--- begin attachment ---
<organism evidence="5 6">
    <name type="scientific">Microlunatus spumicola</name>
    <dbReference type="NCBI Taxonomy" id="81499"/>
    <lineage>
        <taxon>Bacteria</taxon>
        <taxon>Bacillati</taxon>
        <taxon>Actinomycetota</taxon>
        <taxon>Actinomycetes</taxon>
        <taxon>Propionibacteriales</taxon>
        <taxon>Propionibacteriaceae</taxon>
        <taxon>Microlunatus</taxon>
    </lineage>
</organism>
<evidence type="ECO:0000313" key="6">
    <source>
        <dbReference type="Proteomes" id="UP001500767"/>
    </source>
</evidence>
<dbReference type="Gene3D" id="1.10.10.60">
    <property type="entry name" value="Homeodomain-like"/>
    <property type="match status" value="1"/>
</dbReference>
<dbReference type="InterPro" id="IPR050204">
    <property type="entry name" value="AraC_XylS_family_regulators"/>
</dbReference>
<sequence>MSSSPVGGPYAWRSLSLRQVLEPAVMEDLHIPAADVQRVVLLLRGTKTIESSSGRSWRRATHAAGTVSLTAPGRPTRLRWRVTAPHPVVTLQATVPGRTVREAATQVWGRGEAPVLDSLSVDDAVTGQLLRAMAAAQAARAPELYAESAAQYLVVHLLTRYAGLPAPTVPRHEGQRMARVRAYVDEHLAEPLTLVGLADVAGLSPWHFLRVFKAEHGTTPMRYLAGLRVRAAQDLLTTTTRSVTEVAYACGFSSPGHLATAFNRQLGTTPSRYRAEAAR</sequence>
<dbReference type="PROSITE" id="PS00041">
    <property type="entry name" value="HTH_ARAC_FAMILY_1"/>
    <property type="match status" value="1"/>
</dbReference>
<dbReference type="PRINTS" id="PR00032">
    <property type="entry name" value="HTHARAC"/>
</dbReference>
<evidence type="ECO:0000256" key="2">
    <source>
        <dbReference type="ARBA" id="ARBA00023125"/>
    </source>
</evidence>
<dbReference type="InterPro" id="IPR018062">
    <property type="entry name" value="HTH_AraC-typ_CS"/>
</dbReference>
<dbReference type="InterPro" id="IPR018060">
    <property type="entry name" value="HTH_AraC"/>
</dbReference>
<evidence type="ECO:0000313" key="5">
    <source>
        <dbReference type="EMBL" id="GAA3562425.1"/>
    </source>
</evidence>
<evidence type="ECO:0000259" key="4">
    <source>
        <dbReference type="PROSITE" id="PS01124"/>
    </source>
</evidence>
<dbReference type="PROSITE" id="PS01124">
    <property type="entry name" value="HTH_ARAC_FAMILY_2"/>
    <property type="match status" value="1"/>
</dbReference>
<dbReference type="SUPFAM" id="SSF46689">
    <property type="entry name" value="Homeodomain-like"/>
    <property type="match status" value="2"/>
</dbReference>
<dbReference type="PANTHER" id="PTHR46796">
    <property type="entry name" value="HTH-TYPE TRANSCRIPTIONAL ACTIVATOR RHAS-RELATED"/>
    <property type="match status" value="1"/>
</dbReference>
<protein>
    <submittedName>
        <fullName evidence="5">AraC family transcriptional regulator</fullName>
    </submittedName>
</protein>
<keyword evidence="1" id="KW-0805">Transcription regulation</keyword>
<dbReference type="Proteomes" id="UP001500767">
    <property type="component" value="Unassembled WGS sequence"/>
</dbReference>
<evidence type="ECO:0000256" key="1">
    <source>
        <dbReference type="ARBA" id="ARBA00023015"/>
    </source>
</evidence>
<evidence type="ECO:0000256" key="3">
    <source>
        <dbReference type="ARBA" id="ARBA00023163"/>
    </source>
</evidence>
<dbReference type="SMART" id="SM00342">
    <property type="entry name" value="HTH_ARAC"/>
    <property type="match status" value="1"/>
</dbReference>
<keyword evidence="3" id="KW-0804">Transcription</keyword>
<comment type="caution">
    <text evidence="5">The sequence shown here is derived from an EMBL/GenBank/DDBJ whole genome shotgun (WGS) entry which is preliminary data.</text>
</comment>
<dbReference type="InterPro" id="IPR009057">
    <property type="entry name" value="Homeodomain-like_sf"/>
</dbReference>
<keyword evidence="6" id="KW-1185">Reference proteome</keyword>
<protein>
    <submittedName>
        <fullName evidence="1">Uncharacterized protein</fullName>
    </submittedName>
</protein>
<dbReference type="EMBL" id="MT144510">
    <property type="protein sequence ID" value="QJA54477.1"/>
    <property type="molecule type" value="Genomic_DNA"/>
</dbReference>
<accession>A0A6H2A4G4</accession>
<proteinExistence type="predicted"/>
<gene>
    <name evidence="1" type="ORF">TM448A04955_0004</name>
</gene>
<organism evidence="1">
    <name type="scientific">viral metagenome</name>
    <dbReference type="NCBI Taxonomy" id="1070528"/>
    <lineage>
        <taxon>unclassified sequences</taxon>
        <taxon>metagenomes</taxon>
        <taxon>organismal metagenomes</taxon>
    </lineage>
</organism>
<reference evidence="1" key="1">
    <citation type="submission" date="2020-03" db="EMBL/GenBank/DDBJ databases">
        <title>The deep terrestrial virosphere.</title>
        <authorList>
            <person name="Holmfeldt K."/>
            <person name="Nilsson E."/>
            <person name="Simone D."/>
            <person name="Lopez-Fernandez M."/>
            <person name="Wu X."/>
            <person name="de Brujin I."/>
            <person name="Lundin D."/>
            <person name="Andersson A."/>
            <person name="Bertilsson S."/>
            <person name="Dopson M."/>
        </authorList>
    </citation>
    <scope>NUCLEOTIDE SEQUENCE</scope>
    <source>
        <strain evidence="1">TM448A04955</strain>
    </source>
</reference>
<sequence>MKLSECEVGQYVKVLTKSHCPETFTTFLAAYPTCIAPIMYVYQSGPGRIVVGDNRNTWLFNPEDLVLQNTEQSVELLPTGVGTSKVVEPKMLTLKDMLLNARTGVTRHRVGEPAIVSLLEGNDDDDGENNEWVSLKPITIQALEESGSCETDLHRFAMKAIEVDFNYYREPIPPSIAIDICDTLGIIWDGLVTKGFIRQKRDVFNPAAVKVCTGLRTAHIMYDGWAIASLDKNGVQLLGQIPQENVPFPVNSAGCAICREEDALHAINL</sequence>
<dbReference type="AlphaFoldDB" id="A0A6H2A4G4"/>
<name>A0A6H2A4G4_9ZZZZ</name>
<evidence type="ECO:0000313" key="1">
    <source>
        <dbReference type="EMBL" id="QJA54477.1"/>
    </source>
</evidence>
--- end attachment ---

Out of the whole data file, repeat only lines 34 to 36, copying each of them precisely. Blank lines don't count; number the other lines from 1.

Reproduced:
<evidence type="ECO:0000256" key="2">
    <source>
        <dbReference type="ARBA" id="ARBA00023125"/>